By kicking off 2018 with a cabinet reshuffle, May had intended to re-establish her authority over the Tory Party and her cabinet. The Prime Minister hoped to send out a signal that her administration had found a new stability. But it was not to be.
Instead, the reshuffle proved to be just the latest farce in the pantomime that is the May government. The Financial Times could barely conceal its contempt:
“Reshuffles are rarely as exciting or wide-ranging as expected. But it is hard to think of a more shambolic rearrangement of a British cabinet in recent history than Theresa May’s effort on Monday.” (FT, 09/01/20117)
Authority draining away
The events were preceded with great fanfare. But they immediately nosedived into the ground. First the Conservative Party Twitter page mistakenly announced Chris Grayling as the new party chairman. Needless to say, the tweet was promptly deleted. Then the replacements began.
Northern Ireland secretary, Brokenshire, was to leave for health reasons. Party chairman, Patrick McLoughlin, was to be replaced…despite having made no secret of his desire to go long ago! Meanwhile, Mark Garnier, the parliamentary under-secretary of state, was out: hardly a surprise for a man guilty of sending his assistants out to buy sex toys!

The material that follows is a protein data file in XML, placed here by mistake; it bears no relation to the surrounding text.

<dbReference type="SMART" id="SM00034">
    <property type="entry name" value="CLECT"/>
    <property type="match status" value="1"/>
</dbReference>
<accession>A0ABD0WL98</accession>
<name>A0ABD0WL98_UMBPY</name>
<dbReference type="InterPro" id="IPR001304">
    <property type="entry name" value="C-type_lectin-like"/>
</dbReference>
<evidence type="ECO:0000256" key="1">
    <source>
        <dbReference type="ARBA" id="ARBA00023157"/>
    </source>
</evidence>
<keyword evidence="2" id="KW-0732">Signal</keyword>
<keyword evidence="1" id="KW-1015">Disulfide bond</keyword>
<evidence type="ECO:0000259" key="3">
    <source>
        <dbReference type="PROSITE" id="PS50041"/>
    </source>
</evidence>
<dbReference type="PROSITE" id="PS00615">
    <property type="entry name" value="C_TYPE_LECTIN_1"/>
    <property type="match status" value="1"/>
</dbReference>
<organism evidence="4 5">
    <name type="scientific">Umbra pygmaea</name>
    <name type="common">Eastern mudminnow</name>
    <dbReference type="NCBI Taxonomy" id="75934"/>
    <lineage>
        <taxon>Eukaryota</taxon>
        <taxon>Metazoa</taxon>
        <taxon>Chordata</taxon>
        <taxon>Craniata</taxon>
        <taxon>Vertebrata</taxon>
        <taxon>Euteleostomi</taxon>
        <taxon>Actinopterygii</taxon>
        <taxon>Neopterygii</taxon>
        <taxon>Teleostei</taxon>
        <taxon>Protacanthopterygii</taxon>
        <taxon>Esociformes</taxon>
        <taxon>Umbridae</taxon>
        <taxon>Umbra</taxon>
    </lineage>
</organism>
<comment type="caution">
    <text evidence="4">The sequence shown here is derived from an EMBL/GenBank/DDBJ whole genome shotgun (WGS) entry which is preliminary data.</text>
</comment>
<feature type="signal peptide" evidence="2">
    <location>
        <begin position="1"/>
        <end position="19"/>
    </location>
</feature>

Where was the assertion of authority? Where was the rolling heads? Here and there May did try to assert herself. But the Tory leader was met by a simple, “No, thank you”.
Jeremy Hunt was asked to vacate the Department of Health. He politely informed May that this would not be happening. Meanwhile, Justine Greening stormed out rather than be sacked from the Department for Education. Her resignation was followed up with a passive-aggressive tweet or two. Such behaviour from senior ministers is hardly a demonstration of a party united behind an authoritative leader.
At the same time, the most senior posts in the cabinet remained totally unchanged: Hammond, Rudd, Davis and Johnson remain as chancellor, home secretary, Brexit secretary and foreign secretary respectively. What remained was an insignificant shuffling of the pack among the lower ranking ministers, plus the renaming of a few departments.
Channel Four’s political editor labelled the reshuffle, with cruel wit, a “night of the long plastic forks”. The whole mess was finally topped off by the resignation of Toby Young from the Office for Students board. Young was an earlier appointee of May’s. But he was forced to stand down after a barrage of complaints about his Twitter activity, which had shown him to be a misogynist, porn addict and a eugenicist.
A pathetic figure
Former party chairman, Grant Shapps, put it mildly, saying “it wasn’t a brilliantly executed performance with the reshuffle today.” Another former minister, speaking anonymously, was a little more candid: “a complete bloody shambles”.